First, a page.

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Charles H. Percy informs Dr. King that the Senate Housing and Urban Affairs Subcommittee is proceeding to report a bill to the Senate that could become the Housing and Urban Development Act of 1967. The bill would assist lower income families and shrink the gap between white and black America, while expanding the economic opportunities for all.
Here William M. Kunstler (Bill) makes two separate requests: first that Dr. King appear on the Barry Gray radio program for an interview, and, second, to receive a brief tape from the reverend for an NAACP housing rally at the Rye-Port Chester Chapter.
This is a collection of responses from sixth graders of average ability in a Wisconsin school. Although the instructions are not provided, it seems evident that the students were tasked to paraphrase the passage or, simply tell what the passage meant to them.
Rabbi Martin Katzenstein writes Dr. King to express appreciation for Dr. King's participation in the worship service at Temple Israel in St. Louis, Missouri. He expresses the impact that Dr. King's address had on the congregation and the African American community in St. Louis. He encloses contributions from church service and a check to cover Dr. King's travel expenses.
This news release discusses programs developed by the SCLC Executive Action Team to aggressively address the human rights struggles of the American Negro. Some of these programs include the Citizenship Education Program, Operation Breadbasket and the Urban Leadership Program.
John McCormack writes Dr. King expressing thanks for his telegram of commendation "in relation to the passage of the Civil Rights Bill in the House of Representatives." McCormack expresses that he hopes he will have the pleasure of seeing Dr. King again.
Gary L. Gerber writes Dr. King concerning Grace College's participation in Choice '68, which is a National Presidential Primary sponsored by Time Magazine.
Dr. King makes an address at the 53rd Convention of the National Association for the Advancement of Color People in Atlanta disputing the myths of the civil rights movement. In addition to expressing appreciation for the organization's work, Dr. King apologizes for the prejudice the NAACP had to endure in making accommodations for the conference in Atlanta.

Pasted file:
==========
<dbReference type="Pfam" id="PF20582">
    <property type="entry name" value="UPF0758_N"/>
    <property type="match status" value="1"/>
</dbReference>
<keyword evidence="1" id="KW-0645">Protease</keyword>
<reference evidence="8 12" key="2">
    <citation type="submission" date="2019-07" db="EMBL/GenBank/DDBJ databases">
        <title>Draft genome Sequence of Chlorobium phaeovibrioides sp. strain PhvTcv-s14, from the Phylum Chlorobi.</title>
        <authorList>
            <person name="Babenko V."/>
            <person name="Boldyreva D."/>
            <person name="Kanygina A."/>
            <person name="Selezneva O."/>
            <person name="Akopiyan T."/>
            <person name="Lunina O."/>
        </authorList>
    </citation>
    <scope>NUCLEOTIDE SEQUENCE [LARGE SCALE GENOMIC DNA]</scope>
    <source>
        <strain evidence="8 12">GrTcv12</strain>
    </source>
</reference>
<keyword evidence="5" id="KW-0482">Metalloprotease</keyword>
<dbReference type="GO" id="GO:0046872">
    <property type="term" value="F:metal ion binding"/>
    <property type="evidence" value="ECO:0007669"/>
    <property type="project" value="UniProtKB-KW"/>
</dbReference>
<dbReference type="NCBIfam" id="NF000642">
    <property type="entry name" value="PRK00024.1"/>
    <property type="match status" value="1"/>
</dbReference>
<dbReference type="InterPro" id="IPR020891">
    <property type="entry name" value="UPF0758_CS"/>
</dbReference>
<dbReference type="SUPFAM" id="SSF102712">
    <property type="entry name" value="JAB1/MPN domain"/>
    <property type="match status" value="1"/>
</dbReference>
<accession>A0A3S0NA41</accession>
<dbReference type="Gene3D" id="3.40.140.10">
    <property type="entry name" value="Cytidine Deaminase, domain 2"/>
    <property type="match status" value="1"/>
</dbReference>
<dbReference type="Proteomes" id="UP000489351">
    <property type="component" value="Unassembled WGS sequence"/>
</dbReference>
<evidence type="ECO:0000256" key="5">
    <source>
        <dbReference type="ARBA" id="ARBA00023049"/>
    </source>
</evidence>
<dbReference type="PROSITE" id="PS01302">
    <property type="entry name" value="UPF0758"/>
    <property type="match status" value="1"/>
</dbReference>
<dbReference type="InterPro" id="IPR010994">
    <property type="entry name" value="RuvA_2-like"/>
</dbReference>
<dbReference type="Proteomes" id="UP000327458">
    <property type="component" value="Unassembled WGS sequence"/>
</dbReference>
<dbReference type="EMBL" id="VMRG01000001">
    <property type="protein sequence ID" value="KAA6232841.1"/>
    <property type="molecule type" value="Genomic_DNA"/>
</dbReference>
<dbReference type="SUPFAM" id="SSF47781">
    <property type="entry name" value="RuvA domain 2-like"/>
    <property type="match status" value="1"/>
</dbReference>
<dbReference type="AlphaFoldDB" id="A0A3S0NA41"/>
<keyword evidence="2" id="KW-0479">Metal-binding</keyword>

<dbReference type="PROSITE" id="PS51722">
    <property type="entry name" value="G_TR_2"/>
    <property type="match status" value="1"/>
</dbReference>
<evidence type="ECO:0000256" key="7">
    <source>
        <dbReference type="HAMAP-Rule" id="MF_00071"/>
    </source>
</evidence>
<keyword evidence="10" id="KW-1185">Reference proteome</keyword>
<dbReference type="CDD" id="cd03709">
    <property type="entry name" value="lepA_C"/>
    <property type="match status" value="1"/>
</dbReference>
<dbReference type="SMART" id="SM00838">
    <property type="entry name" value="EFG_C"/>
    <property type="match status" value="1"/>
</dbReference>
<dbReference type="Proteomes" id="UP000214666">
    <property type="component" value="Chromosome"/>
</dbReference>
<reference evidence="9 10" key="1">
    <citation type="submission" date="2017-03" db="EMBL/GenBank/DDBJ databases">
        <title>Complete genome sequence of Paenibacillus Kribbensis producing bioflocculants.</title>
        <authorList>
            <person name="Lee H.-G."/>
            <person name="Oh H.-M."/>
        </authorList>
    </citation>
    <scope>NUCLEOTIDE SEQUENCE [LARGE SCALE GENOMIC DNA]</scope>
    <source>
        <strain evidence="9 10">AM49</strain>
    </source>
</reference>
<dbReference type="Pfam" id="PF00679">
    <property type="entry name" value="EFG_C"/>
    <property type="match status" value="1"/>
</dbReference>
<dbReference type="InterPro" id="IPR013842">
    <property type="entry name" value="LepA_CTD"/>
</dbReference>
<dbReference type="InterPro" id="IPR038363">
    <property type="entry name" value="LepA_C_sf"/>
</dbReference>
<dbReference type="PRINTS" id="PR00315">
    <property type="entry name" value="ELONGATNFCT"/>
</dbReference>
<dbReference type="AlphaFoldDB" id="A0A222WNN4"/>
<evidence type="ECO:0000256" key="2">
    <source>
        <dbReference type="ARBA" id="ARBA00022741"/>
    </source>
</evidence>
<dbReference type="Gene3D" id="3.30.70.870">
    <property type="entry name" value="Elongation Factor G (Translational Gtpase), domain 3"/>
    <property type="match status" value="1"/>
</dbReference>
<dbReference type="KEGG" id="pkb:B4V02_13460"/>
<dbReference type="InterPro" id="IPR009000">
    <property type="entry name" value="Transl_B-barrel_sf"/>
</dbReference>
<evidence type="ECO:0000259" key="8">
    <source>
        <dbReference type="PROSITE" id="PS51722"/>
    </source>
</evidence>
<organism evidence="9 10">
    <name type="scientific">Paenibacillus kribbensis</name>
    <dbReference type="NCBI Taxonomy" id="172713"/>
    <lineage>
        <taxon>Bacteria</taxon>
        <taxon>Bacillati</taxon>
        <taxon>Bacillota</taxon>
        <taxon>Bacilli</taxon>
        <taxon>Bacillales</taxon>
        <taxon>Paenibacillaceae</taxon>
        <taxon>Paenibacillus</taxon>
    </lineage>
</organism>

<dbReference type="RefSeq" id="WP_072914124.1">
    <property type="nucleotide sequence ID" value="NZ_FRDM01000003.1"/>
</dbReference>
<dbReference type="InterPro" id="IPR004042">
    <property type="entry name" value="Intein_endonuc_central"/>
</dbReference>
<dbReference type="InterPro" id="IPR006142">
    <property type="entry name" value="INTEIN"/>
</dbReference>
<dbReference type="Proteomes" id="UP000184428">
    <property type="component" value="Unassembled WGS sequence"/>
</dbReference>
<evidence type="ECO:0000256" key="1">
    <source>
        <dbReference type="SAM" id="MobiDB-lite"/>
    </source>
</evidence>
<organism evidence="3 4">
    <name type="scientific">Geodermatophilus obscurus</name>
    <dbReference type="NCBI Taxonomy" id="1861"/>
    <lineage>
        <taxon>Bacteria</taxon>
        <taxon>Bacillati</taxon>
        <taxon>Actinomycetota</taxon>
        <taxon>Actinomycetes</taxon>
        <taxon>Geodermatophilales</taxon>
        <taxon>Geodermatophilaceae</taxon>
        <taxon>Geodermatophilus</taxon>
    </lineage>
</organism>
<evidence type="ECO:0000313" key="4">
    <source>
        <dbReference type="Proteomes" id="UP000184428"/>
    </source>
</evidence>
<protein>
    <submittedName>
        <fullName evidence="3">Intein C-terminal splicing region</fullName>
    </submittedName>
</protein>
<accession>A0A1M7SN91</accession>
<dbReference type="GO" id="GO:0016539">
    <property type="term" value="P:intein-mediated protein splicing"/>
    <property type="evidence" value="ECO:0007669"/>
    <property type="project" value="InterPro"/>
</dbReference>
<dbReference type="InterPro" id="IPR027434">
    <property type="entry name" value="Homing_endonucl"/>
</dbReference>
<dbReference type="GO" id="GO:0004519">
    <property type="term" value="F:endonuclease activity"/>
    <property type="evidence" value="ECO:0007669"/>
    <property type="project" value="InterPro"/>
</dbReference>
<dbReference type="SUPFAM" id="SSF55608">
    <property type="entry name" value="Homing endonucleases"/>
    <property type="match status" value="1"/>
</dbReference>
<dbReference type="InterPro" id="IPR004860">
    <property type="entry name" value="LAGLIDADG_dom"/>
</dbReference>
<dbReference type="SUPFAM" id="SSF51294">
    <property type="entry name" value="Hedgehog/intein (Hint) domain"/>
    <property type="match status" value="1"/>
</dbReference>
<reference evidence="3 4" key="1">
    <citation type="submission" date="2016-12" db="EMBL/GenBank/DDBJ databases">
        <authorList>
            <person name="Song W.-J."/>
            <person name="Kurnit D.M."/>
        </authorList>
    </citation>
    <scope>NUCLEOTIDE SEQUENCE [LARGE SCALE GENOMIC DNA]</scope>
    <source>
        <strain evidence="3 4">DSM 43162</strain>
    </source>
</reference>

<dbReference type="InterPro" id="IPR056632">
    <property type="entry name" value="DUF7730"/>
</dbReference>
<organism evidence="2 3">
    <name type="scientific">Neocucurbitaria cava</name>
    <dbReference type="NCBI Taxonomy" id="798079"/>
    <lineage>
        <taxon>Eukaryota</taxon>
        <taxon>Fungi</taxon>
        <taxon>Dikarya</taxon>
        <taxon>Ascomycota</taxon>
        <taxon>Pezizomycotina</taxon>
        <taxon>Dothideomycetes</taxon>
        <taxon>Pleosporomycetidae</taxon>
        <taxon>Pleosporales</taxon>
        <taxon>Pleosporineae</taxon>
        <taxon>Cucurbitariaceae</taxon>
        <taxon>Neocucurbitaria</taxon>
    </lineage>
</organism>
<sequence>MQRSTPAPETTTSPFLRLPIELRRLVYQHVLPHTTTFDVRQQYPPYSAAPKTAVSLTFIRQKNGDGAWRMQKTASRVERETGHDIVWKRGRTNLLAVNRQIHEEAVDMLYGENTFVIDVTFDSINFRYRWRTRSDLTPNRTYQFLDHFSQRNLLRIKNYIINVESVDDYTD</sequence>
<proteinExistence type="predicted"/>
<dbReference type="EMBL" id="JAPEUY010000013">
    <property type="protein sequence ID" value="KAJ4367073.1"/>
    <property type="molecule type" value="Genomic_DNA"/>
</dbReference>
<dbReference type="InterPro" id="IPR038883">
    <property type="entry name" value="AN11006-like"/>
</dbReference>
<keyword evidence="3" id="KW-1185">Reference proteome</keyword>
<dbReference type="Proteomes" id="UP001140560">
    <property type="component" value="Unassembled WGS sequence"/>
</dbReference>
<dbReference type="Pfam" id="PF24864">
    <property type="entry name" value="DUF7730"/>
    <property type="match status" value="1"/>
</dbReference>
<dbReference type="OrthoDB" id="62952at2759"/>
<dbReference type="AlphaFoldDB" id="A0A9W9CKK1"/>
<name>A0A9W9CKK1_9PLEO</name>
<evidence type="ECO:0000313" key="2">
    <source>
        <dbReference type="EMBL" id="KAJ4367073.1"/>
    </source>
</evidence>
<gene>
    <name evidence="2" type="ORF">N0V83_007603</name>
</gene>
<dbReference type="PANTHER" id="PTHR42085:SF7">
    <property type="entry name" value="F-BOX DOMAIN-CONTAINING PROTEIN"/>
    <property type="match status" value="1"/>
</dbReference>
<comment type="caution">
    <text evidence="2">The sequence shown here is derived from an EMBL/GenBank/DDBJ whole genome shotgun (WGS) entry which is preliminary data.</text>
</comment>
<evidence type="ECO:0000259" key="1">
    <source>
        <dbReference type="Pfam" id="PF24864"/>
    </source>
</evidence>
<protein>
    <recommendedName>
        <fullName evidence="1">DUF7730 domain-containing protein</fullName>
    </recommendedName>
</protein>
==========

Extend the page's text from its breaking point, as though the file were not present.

Attorney at Law, Charles T. Dubin writes Dr. King to express his approval of the nonviolent practices of the SCLC, and assures Dr. King of the legal effect on the American judicial system. Dubin closes by imploring that Dr. King does not place himself in jeopardy and danger of life and limb.
Mrs. Willie Mae White requests help from SCLC. She explains that she has fifteen children and would like to provide Christmas dinner and gifts, but does not have the financial means to do so. As a poor family in Scottsdale, Georgia, her family struggles, living without many basic necessities. Mrs. White also appeals to the members of SCLC, imploring them to send any available household ware, such as curtains, sheets, clothes, and kitchen utensils.
This address by Dr. King was delivered to the Episcopal Society for Cultural and Racial Unity the day before it was announced that he had been awarded the Nobel Peace Prize. In addressing the topic "Remaining Awake Through a Great Revolution," Dr. King argues that the church must inspire it's members to be active and advocate against injustice, reaffirm the misconduct of racial segregation, and work towards social change in a nonviolent and peaceful manner.
Dr. King writes Joseph B. Cummings, Jr. in response to a headline article suggesting that Dr. King had advocated that Negroes turn to a new ideology in their struggle – Communism or the Muslim Movement. He wonders how his statement on a television program in Cleveland could be so misinterpreted.
Dr. King preaches about faith, based on Matthew 17:14-20, and applies it to the Civil Rights Movement. He defines faith as cooperating with God by surrendering to God's will so that His strength may act freely through us. He asserts that faith, intellect, and work must blend together.
This letter to Sargent Shriver provides details about the SCLC's 1965 Annual Convention in Birmingham, Alabama. Dr. King also extends an invitation for Mr. Shriver to open the conference with an address about poverty, unemployment, and urban migration.